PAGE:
Corp Comm Connects


Richmond Hill decision - Cap on parkland

Jan. 21, 2015
By Edward LaRusic

A recent OMB decision placing a cap on parkland dedication in Richmond Hill’s official plan is being hailed as a win by the development industry. Experts say the decision will likely impact other municipalities which are going through their own official plan reviews.

The board released a decision on January 15 regarding appeals to Richmond Hill’s official plan parkland policies. While the decision dealt with a number of issues, board vice-chair Jan de Pencier Seaborn it is most notable for imposinga 25 per cent cap on the land required to be conveyed to the town as part of the development process.

Solicitor for appellants Elginbay Corporation and Zamani Homes (Richmond Hill) Ltd., Ira Kagan (Kagan Shastri LLP) said this was a good decision.

“This is, as far as I can tell, this is the first time there was a significant contest at the board over parkland dedication policies post-growth plan,” said Kagan.

Kagan said the southern, more urban municipalities in York Region, such as Vaughan, Markham and Richmond Hill, are expected to assume a greater share of the provincial Growth Plan’s policy requiring 40 per cent intensification within the built boundary. He noted that municipalities such as Richmond Hill have largely targeted intensification corridors like Yonge Street and Highway 7 for high-density apartments to meet this goal.

“The key is: can they actually achieve those units if the effect of the alternative parkland dedication rate is to make high density development on those corridors unfeasible? That’s largely what this case was about,” said Kagan.

Solicitor Jeffrey Streisfi eld (Land Law), representing Haulover Investments Limited, Montanaro Estates Limited, William and Yvonne Worden, Robert Salna and Robert Salna Holdings Inc., said his clients are quite pleased with the decision.

“I think it’s a substantial victory for those who wereadvocating for transparency related to parkland payments. The cap is exactly what that will assist. The member was very aware that she had to balance the public interest,”

Streisfield said. “This was a tough call for a board member to make. But at the end of the day, she decided that she had to approve something in the official plan that was transparent, and promoted and facilitated intensification.”

Acting on behalf of Richmond Hill solicitor Barnet Kussner (WeirFoulds LLP) said that the town preferred that an alternative rate be imposed through a parkland dedication by-law, rather than through the official plan.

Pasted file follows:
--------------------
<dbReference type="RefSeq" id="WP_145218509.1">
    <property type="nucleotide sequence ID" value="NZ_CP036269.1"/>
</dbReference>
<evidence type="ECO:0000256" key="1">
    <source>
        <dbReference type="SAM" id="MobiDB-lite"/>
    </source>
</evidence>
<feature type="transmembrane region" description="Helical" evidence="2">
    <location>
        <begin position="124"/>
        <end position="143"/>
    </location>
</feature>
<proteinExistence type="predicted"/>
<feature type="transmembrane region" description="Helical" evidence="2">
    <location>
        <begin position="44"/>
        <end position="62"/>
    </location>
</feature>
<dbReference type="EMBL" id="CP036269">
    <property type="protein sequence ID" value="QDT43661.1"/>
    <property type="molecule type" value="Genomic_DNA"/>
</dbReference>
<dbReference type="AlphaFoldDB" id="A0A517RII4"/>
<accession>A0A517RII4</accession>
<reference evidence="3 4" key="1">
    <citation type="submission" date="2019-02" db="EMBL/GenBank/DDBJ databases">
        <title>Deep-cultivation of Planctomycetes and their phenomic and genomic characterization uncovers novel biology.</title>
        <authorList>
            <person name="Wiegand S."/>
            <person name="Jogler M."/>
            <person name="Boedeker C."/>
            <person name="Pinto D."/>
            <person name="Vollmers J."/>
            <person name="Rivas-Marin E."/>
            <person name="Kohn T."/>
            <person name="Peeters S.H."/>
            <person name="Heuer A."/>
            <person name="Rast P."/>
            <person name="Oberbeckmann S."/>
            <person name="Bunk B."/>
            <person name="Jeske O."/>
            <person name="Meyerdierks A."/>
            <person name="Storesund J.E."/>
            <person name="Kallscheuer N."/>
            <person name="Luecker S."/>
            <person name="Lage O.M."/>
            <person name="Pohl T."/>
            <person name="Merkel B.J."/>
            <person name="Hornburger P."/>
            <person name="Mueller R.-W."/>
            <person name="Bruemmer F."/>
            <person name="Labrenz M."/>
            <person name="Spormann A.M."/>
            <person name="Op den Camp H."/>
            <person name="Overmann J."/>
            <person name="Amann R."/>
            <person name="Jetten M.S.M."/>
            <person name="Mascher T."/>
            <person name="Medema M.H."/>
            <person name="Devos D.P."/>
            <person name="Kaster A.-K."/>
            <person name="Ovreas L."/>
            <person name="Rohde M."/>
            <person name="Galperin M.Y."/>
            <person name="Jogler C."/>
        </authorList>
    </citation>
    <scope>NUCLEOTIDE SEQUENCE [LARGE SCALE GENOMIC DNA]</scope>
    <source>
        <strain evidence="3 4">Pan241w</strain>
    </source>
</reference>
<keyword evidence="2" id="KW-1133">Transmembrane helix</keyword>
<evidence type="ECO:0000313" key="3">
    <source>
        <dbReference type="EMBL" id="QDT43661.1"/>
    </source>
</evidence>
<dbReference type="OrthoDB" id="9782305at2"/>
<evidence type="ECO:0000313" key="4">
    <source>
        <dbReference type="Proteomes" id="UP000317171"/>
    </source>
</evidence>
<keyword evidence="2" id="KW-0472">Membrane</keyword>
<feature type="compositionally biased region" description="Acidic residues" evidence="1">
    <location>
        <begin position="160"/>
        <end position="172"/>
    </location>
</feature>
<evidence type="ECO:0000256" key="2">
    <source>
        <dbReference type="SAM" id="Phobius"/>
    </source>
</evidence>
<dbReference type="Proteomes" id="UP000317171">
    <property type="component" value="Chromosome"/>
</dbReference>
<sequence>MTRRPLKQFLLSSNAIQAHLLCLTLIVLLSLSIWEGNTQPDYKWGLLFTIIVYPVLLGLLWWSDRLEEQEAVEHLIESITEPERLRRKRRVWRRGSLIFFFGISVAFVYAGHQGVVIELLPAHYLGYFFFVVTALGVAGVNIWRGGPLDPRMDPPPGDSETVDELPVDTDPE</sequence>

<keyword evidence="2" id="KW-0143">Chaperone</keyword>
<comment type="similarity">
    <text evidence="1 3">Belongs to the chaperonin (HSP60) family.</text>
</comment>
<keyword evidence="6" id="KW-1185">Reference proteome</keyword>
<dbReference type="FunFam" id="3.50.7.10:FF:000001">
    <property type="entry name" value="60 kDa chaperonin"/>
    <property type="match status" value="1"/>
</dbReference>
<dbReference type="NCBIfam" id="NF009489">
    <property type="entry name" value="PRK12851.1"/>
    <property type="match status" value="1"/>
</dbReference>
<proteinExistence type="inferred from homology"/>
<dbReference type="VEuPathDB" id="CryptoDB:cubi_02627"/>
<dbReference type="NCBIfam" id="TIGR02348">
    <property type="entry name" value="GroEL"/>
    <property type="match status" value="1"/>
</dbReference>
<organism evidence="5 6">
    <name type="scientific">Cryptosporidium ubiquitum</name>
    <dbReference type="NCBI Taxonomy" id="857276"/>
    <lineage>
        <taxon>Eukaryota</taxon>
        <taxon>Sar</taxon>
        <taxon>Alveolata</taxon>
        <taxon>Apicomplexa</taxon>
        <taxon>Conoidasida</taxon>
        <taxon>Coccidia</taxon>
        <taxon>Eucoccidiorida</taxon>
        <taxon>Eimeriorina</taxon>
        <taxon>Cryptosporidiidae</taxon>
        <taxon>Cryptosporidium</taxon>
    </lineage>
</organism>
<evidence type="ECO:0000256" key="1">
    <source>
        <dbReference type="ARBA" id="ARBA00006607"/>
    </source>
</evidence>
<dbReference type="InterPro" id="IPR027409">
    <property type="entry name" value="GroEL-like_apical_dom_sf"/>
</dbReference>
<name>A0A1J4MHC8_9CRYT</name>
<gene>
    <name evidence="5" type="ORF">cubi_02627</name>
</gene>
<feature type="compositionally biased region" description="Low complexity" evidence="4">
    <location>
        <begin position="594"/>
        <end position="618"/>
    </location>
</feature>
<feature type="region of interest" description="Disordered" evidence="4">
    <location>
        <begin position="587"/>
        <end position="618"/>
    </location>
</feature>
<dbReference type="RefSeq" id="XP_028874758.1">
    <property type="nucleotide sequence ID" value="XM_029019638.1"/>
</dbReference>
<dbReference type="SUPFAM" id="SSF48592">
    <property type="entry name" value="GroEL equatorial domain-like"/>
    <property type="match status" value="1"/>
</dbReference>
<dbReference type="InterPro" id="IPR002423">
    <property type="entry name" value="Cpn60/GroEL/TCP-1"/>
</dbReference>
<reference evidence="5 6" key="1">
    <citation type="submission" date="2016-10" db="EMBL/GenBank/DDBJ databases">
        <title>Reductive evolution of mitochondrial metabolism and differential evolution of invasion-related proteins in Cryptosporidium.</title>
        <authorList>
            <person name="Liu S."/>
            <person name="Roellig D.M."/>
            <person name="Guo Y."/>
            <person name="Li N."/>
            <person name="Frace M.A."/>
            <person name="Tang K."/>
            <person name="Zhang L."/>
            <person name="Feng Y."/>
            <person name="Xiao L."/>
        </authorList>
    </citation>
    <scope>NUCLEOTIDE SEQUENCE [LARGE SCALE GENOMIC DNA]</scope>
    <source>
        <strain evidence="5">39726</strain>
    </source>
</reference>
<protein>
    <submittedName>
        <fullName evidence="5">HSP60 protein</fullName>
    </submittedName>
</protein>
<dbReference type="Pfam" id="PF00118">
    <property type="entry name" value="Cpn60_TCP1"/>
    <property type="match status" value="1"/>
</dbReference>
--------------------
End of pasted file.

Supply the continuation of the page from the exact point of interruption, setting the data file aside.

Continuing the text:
“[The town’s position was that] the official plan policies should be left at the ‘up to one hectare per 300 units,’ and be left to an implementing by-law for town council to determine where that rate should be set.”

“The two groups of appellants were taking the contrary position. Their position was that the board has jurisdiction to impose a lesser rate, and that based on the evidence, [it] should impose a reduced rate and build that right into the official plan itself,” said Kussner.

The problem with parkland dedication by-laws, said Kagan, is that they cannot be appealed, even if the alternative rate that council agrees to impose is “terrible.”

As proposed by the town, the alternative rate in the official plan would mirror that found in the Planning Act that says municipalities may set a maximum alternate rate of one hectare of land conveyed for every 300 dwelling units in its parkland dedication by-law, subject to official plan policies.Thus, on a one hectare site comprised of 300 dwelling units,one hectare - the entire site, but more likely cash-in-lieu - would be required.

While the board member noted that determining a “correct” cap was “not an exact science,” she indicated that a 45 per cent cap was “well beyond the range of charges across similar municipalities.” With a 30 per cent cap being at the high end of what other municipalities charge, the member to launch before the end of March.

“These roundtable discussions with residents and business are about where they see Pickering is now, and where they see it going in the future. That will inform the later community engagement.”

Stakeholder consultation will evolve over three phases. The next phase will involve retaining consultants to help develop a vision and strategic directions. The final phase will focus on official plan and zoning by-law amendments and potentially neighbourhood development guidelines. Pickering council adopted its city centre official plan amendment in July 2014, with the aim of creating a downtown.